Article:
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Arthritis in Children

Christine Schwab recently contacted me just as I was about to publish ‘A Special Determination‘ where I briefly wrote about my husband and his experience with children’s arthritis. As most of you will have noticed, I usually write about our community rather than what goes on in my own life. There are two reasons for this… I’m fairly private now, I’m sure that we could all write a book about our life’s experiences but I’m sick of talking about myself and secondly (the main reason!), LeanOnUs isn’t about me – LeanOnUs is about “Us” –  our community. I just happen to run the website!

 

Anyway, on this occasion, I was prompted to write as we got a shock last week when Adam’s older brother popped round. During the conversation he said that they had expected Adam to be in a wheelchair by the time he was 21. Yes, it was a shock. I’ve always known that Adam suffered pain and had experienced arthritis as a child (they had him sleep in splints for 2 years when he was 10) but because of Adam’s attitude to life and fight to remain sporty we just joked that I would be pushing him around in a wheelchair when he reached 40 and that we’d have fun in the meantime. By the way, he hit 50 this year and still isn’t in a wheelchair. Very lucky and DETERMINED.  You can read ‘A Special Determination’ yourself but it was interesting that Christine wrote to me just as I was about to publish my story.

 

In brief, Christine wrote ‘Growing Pains… Reality or Brush-Off?’ which I know many of you will find interesting. I’ve shared an excerpt below and encourage you to pop over to her Facebook page ‘Christine’s Kids‘.

 

GROWING PAINS… REALITY OR BRUSH-OFF?

 

Since starting my Christine’s Kids Facebook page over a year ago one topic comes up over and over again. The proper diagnosis for Juvenile Arthritis. When I recently posted the Facebook question, “Growing Pains?” the amount of answers was surprising and they all had to do with the same issue. Doctors were disregarding parents concerns over their child’s aches and pains with the simplistic answer, “It’s just growing pains,” often delaying the proper diagnosis for months, even years. By now we all understand that diagnosis is imperative to treating Juvenile Arthritis because once you get the proper diagnosis you can start the medications and treatments. The goal is to prevent damage before it starts because damage is irreversible. A good doctor will diagnosis this disease and get started, even if the definitive blood work is not showing up early. As an adult I was one of those whose blood work did not indicate that I had Rheumatoid Arthritis but my doctor looked at all the symptoms and said, “It’s not showing up in your blood work yet but I am taking an educated guess, I think you have RA.” All the other symptoms were there and his educated guess turned out to be correct.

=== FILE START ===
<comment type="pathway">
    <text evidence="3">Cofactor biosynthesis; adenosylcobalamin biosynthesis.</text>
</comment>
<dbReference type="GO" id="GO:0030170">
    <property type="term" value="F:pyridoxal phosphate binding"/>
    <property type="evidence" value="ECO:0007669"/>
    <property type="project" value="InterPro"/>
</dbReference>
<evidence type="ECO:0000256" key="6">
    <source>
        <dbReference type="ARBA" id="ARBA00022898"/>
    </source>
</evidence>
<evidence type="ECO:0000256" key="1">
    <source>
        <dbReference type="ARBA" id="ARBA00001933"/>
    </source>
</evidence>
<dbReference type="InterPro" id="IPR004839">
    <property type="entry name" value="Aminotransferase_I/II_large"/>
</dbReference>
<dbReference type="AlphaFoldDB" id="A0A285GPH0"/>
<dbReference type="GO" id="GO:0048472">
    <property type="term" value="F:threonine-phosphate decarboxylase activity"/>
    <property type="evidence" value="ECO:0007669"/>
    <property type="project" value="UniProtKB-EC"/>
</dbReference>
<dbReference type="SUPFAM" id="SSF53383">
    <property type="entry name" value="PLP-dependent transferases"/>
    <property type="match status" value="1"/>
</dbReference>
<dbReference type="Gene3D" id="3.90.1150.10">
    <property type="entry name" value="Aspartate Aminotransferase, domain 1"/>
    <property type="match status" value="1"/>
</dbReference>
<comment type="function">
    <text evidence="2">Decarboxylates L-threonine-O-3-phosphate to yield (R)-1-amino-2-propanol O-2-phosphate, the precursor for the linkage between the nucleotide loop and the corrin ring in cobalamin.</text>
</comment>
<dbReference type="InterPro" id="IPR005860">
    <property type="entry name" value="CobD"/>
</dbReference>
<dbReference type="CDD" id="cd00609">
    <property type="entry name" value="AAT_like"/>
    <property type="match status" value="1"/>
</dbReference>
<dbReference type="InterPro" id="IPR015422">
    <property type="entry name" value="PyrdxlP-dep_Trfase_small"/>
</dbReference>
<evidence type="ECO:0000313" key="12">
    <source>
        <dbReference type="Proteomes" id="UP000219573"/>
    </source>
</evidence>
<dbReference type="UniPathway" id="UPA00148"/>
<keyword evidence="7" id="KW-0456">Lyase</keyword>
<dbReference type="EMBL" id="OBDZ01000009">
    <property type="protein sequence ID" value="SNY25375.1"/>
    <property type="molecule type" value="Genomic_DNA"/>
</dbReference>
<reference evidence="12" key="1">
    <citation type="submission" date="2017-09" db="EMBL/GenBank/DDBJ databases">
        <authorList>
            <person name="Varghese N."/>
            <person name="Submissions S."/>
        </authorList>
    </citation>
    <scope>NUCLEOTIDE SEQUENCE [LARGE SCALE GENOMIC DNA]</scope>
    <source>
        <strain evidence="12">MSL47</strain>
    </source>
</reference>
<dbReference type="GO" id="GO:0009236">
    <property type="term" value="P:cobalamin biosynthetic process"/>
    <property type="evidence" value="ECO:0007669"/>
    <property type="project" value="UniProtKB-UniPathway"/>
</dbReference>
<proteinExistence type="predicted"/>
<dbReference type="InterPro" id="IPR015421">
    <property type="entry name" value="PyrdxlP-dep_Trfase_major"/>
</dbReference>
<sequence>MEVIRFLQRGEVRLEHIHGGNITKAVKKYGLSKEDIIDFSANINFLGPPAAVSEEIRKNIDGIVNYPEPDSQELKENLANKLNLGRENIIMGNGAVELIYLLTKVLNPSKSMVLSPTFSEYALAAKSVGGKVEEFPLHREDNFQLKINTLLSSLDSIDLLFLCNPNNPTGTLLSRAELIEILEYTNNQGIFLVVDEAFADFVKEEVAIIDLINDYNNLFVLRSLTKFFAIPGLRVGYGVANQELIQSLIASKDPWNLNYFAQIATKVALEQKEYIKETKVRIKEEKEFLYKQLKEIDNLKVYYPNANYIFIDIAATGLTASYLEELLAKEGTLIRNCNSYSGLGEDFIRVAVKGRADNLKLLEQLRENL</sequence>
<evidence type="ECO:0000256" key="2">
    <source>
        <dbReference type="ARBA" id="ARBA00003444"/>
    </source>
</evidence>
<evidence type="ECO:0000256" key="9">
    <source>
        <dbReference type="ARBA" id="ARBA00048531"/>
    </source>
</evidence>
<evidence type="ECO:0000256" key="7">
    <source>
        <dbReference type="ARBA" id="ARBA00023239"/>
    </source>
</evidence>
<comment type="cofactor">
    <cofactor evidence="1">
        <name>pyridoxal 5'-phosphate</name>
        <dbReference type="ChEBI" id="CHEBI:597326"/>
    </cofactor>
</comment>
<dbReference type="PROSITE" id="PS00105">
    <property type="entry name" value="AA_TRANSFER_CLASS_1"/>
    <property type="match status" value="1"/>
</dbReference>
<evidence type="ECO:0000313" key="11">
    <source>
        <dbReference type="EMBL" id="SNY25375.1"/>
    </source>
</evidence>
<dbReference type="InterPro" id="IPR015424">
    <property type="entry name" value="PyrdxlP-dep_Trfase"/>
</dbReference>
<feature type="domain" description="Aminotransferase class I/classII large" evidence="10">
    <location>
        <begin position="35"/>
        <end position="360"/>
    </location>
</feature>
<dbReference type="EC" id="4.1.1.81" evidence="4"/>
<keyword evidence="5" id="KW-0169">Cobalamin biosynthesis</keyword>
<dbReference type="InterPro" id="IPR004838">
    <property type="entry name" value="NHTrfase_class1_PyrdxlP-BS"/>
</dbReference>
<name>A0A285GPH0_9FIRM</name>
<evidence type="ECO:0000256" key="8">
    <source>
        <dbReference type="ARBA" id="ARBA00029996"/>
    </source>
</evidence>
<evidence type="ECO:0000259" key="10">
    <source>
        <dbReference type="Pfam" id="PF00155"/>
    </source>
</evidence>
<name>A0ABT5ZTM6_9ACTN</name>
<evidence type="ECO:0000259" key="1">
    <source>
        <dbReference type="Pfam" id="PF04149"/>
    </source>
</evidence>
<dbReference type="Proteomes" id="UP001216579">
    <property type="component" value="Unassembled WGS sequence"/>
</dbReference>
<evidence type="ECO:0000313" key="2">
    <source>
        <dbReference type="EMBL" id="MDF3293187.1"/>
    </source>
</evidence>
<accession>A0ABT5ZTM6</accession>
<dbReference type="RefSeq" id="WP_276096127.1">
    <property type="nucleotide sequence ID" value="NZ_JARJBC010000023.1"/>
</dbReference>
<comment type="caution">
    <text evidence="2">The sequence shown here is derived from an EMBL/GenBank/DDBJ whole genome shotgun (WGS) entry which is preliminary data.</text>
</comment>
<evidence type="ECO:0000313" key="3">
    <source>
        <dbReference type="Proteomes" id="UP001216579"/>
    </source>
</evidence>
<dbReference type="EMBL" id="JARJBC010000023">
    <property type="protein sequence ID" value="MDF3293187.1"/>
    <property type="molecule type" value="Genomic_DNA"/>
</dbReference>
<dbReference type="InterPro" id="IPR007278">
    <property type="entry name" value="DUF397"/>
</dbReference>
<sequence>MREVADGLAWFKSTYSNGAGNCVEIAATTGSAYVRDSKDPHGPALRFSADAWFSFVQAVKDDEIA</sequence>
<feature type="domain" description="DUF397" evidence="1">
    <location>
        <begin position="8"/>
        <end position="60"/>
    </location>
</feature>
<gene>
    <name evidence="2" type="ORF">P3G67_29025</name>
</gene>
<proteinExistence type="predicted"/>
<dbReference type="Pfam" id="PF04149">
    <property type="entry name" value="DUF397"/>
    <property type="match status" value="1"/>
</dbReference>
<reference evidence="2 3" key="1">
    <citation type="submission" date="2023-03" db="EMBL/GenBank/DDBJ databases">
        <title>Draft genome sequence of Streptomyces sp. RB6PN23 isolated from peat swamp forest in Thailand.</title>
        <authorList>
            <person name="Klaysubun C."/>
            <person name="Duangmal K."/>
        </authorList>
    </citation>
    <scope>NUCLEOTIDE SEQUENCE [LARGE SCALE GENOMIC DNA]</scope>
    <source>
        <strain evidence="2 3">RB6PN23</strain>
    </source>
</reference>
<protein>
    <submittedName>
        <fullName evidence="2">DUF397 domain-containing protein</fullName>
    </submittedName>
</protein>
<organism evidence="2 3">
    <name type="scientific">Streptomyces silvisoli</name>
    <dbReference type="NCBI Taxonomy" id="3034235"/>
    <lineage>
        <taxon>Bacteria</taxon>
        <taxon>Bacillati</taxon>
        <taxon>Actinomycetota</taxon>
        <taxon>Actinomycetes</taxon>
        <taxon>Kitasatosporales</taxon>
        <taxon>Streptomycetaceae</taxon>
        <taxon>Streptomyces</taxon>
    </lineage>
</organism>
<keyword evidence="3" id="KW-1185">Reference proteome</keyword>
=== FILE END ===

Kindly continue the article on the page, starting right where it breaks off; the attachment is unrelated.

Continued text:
Doctors understand the need for defining the disease and finding the right medication. They also know that this often takes time because each child or teen is different and reacts to medications in their own way. It’s a roller coaster of treatments from the get-go. One medication will work on the joint pain but cause other side effects. Another medication might have a milder side effects but doesn’t alleviate the joint pain. And it rolls on and on until hopefully the right answers come along.

 

The Mama Bears, as I like to call JA moms because they are so diligent in finding answers for their children, responded to my Facebook question, all slightly different and yet very similar.

 

“We were told it was growing pains by four different doctors.”

 

“I was told by a rheumatologist to ignore my son when he wakes up screaming in pain.”

 

“I was told that our daughter was allergic to being sick, high fevers, rash and joint pain but normal for blood work.”

 

“My doctor said my child was spoiled and just wanted attention.”

 

“After waiting three months for an appointment, our child was put on high dosages of steroids because they couldn’t find anything wrong even though her knees were swollen and she can barely walk.”

 

“The doctor sent my son to physical therapy.”

 

“When my child stopped walking and went to crawling a nurse told me she needed a new pair of shoes.”… read more

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